Jesus is not your boyfriend
Or your homeboy.

Has our evangelical culture, in its eagerness to emotionalize our personal relationship with God Jesus, trended towards an essentially erotic view of said relationship? From the post at Her.meneutics,

It was not uncommon at my conservative Christian college to overhear girls say that Jesus was their “boyfriend” until God brought the right man along. I once had a girl tell me she could not hang out on a Friday night because she had a “date” with God. In our churches, many of our praise and worship songs border on the “love song” language, leading many girls to equate those warm and fuzzy feelings that come with attraction with Jesus. This is a dangerous place to be. Not only is it an incomplete picture of who our Christ is, it also sends the message that the girls (and women) who are truly devoted to Jesus equate contentment in him with a romantic relationship with him.

Reading the comments left at the post is also interesting. A sampling,

We used to sing this at a young adult study I used to go to:

“I wanna sit at your feet Drink from the cup in your hand. Lay back against you and breath, feel your heart beat This love is so deep, it’s more than I can stand. I melt in your peace, it’s overwhelming”

I could never sing the song and it took me completely out of worship. I’m a dude and this in NO WAY represents my walk with Christ. It’s borderline creepy to me and almost sexual. It did, however, REALLY make me curious as to how women see a relationship with christ differently than a man does due to gender differences.

Posted By: b | June 25, 2012 1:26 PM


just can’t handle the “So in love with you” songs about Jesus any more. It just seems too close to the eroticism of love songs.

One of our younger male pastors (when he was working with youth) would often talk about “being so in love with Jesus” and used other language that had a boyfriend feel to it. I told him this way of talking could have a rather creepy feel about it, especially to the adolescent boys just coming to terms with their sexuality – he looked at me like I was crazy. It may also have a certain appeal to young females so wanting to have a boyfriend experience.

Posted By: Annie | June 25, 2012 3:11 PM

Yet what of the Biblical references to Israel’s rebellion being akin to having an adulterous affair, or the overt sexuality found in Song of Solomon, or that the New Covenant church is referenced as the bride of Christ?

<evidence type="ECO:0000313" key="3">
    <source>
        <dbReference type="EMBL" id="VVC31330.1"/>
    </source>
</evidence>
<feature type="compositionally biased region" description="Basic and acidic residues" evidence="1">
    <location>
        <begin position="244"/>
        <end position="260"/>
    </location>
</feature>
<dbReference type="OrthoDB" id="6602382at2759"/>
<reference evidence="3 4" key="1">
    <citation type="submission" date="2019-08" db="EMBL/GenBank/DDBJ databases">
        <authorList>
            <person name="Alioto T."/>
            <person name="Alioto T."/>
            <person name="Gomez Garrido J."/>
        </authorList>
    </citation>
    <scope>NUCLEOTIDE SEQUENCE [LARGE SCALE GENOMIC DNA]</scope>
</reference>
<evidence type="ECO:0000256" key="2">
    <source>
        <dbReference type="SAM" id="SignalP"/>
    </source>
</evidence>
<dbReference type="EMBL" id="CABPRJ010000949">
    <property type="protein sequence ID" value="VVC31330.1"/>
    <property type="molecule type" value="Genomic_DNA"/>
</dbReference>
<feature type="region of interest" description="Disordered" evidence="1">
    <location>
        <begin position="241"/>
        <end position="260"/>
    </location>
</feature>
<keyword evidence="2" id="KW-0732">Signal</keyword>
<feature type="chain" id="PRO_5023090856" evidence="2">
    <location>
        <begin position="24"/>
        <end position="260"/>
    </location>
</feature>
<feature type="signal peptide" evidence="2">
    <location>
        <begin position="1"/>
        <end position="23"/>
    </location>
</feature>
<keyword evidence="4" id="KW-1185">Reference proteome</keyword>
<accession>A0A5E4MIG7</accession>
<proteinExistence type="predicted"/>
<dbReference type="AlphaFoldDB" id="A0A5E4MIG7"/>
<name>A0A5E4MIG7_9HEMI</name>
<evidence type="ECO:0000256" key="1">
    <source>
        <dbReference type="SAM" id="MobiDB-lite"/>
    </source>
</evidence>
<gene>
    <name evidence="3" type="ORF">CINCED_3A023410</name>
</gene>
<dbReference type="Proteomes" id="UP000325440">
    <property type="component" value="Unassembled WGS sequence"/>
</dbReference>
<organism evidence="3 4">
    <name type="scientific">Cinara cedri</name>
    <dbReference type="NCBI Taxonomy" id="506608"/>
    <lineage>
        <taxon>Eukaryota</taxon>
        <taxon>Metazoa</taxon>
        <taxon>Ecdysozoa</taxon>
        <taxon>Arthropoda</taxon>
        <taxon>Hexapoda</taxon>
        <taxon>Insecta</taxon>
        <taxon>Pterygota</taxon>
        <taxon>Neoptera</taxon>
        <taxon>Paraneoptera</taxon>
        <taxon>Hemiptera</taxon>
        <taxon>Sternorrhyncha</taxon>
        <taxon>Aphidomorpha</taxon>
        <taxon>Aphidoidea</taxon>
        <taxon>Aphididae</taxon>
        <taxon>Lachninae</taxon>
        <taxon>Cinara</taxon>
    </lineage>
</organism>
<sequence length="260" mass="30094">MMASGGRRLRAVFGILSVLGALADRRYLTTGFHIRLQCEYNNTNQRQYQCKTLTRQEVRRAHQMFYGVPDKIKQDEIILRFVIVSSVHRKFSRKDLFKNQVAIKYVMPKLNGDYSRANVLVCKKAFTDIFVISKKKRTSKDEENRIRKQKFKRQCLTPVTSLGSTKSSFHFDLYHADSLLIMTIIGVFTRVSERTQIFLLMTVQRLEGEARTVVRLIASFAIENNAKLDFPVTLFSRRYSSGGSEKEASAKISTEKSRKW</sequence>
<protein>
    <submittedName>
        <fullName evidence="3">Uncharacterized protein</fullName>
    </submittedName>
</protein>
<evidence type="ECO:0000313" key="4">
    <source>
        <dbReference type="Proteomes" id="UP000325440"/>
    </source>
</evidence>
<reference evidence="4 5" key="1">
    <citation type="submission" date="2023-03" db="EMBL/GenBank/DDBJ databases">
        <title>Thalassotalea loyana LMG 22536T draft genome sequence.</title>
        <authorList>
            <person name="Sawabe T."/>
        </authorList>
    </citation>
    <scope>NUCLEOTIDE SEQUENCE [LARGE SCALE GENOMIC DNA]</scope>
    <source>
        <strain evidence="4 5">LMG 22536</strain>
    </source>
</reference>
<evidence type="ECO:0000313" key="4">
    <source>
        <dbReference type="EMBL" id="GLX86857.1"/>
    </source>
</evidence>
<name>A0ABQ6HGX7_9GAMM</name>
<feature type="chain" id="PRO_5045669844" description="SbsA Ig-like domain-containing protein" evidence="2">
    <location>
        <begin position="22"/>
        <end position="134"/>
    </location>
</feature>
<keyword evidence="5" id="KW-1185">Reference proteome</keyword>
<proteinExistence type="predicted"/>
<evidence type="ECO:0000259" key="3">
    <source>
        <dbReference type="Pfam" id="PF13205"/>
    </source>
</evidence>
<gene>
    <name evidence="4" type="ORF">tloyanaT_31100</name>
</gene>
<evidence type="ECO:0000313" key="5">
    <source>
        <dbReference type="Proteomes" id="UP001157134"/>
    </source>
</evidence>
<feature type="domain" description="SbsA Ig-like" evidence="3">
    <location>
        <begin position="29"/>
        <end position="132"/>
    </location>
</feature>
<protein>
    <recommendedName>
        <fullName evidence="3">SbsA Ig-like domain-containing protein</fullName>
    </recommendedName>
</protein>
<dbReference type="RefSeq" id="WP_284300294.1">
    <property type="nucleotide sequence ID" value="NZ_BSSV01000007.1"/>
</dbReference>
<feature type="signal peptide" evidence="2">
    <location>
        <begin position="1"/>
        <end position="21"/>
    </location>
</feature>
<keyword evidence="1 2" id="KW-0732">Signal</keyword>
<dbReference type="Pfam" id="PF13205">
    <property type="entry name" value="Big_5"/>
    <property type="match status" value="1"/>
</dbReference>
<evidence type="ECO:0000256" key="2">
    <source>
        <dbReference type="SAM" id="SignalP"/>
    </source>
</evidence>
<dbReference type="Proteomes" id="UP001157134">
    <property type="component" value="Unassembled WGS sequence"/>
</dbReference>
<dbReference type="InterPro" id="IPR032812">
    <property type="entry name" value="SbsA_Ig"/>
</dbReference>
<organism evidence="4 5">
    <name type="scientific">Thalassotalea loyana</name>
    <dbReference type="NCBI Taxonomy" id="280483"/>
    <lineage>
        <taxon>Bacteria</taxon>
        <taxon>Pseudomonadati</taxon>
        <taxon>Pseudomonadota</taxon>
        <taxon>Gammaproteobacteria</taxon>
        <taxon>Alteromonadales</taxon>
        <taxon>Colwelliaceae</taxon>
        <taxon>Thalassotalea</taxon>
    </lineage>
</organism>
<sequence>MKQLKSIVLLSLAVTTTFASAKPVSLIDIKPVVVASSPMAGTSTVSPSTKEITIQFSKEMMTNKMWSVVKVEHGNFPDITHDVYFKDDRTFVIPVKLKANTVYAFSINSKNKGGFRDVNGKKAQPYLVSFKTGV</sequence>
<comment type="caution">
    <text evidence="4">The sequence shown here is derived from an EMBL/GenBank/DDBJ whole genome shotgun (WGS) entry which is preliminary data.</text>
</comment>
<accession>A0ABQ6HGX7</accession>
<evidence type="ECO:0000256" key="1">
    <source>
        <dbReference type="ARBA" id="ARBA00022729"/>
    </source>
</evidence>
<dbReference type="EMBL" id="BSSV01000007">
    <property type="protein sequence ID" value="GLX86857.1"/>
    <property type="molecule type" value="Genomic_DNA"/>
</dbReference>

It’s my understanding that such analogies always refer to the corporate body (i.e., the nation of Israel or the church as a whole) and are not indicative of the personal relationship each individual follower of Christ has with God. Note that in the upper room discourse Jesus calls his disciples friends, or how Paul refers to Christ followers as sons of God, or how virtually all of Jesus’ disciples and followers addressed him as Lord, Rabbi, Teacher, etc., and not as Lover.

I think that because our culture emphasizes the emotional aspect of relationships (and, that is not necessarily a bad thing) we sometimes mistake the relationship, or direction, of various Biblical analogies. We need to remember that the various earthly analogies we have are but reflections of the heavenly aspect being presented. Thus, when Paul writes that all Christ followers, both men and women, are sons of God, he is not ignoring or deprecating the status of women, nor is he equating us to the Son of God. Rather, he is indicating that, as in the culture of his time, just as all sons received the family inheritance, so all sons of God (Christ followers) will receive God’s inheritance.

As the author of the post states,

Just as self-marriage misses the mark for what God designed marriage to point to, “marriage” to Jesus misses what his work accomplished. Marriage to Jesus while waiting for a husband can often trivialize our Savior in a way that makes him more like a sweet boyfriend who takes us out on dates, rather than the God-man who paid for our sin on the cross. Jesus did not accomplish redemption to marry us individually. He died for the church corporate, of which we are apart [sic]. His death accomplished something much greater than simply meeting our deep-seated desires for a significant other. That is what Paul is getting at in Ephesians 5:22–33 when speaks of the mystery of marriage.

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